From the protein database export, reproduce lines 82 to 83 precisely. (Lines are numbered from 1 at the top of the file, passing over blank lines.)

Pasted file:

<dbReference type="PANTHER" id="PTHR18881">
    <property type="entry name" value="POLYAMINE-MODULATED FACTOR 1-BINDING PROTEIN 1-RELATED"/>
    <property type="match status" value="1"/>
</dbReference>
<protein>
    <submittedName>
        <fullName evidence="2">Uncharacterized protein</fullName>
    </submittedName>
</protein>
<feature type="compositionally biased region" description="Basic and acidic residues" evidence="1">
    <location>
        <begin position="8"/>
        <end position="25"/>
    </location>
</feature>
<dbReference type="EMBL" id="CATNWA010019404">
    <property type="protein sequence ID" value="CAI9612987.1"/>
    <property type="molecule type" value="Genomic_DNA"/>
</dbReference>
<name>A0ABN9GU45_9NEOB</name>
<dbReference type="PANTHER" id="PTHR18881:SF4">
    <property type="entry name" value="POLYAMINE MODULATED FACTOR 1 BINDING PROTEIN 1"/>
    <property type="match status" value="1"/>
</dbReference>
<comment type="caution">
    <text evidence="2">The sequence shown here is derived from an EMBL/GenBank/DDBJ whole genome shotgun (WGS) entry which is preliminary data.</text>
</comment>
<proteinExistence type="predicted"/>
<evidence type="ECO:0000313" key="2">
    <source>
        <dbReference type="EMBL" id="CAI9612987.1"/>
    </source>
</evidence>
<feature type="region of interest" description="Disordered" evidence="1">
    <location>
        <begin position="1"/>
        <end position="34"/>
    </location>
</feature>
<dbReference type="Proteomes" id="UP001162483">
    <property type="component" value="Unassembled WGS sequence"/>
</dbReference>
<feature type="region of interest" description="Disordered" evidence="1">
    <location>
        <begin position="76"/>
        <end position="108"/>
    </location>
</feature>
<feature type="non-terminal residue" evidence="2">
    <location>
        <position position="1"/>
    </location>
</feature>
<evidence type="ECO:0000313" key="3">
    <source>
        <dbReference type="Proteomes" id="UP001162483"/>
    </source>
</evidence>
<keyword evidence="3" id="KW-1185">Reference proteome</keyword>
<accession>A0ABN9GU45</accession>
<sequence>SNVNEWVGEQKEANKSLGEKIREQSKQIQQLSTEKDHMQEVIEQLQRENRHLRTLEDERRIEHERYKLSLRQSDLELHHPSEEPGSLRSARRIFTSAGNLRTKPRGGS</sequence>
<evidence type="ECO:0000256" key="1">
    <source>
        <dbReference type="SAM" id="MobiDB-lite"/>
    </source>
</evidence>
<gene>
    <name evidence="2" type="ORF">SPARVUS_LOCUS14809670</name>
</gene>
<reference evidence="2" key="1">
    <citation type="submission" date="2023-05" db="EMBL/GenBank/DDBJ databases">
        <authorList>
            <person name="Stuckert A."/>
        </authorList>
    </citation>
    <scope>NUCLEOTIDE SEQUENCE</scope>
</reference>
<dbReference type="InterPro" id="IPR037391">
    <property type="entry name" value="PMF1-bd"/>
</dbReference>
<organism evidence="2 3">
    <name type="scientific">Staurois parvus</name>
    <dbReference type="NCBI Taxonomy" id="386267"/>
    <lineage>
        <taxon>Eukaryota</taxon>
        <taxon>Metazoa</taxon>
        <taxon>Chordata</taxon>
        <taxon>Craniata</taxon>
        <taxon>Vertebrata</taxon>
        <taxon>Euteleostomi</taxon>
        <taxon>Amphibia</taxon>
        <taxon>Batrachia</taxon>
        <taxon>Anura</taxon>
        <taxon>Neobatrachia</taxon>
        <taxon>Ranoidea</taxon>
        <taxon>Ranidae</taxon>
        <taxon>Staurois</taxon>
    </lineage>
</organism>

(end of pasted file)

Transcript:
    <name type="scientific">Staurois parvus</name>
    <dbReference type="NCBI Taxonomy" id="386267"/>